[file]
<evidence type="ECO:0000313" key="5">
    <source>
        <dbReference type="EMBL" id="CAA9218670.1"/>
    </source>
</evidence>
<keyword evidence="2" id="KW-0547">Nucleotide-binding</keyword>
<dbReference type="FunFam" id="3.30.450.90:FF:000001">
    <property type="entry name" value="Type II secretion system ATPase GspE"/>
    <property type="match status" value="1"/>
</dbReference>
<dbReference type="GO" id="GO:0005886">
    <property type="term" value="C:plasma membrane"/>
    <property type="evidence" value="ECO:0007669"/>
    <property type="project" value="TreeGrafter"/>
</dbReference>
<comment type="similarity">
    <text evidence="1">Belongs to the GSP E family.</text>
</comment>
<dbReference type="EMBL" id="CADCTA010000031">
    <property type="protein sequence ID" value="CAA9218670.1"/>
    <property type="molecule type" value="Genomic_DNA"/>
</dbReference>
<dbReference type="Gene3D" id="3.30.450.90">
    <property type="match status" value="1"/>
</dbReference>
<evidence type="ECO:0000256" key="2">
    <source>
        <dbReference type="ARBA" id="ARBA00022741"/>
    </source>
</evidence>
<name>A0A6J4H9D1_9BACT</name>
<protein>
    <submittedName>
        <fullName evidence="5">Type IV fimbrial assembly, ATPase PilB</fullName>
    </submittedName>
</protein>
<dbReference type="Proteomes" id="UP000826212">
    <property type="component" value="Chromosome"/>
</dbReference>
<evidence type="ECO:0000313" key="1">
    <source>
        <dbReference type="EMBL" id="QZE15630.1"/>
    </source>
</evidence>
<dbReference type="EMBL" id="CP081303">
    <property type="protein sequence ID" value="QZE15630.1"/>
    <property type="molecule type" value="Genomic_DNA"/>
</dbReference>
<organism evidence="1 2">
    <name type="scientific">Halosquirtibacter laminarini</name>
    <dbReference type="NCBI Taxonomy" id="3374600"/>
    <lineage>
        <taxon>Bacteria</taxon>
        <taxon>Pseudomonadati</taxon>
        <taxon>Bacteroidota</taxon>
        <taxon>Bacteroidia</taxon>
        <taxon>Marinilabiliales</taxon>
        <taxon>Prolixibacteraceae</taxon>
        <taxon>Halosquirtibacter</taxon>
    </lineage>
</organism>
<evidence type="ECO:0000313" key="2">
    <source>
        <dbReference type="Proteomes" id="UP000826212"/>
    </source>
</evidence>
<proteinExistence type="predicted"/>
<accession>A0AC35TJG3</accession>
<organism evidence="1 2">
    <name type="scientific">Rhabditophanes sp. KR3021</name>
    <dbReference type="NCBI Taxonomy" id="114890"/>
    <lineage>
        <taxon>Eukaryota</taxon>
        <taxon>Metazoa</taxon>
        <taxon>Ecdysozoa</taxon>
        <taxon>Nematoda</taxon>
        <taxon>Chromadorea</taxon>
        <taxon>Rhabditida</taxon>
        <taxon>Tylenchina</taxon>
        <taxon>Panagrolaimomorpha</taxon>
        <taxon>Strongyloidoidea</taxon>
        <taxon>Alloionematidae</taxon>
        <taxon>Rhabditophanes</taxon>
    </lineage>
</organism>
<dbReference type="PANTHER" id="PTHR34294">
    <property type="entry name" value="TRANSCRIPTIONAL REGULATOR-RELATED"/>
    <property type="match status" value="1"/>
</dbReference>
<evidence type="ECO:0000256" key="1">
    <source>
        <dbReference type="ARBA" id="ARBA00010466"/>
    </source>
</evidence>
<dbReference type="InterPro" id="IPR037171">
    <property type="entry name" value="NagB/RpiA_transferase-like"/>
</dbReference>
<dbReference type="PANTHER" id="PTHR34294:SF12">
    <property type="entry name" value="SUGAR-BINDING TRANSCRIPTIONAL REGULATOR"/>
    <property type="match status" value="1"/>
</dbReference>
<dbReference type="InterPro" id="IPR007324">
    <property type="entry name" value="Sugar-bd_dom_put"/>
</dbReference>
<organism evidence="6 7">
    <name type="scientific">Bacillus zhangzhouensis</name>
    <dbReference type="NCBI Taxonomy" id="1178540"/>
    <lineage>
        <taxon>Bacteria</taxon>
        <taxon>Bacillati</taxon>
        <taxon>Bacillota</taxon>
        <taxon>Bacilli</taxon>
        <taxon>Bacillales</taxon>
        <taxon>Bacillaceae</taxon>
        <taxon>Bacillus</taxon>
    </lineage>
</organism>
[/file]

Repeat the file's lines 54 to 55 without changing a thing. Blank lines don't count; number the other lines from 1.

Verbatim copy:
        <taxon>Pseudomonadati</taxon>
        <taxon>Bacteroidota</taxon>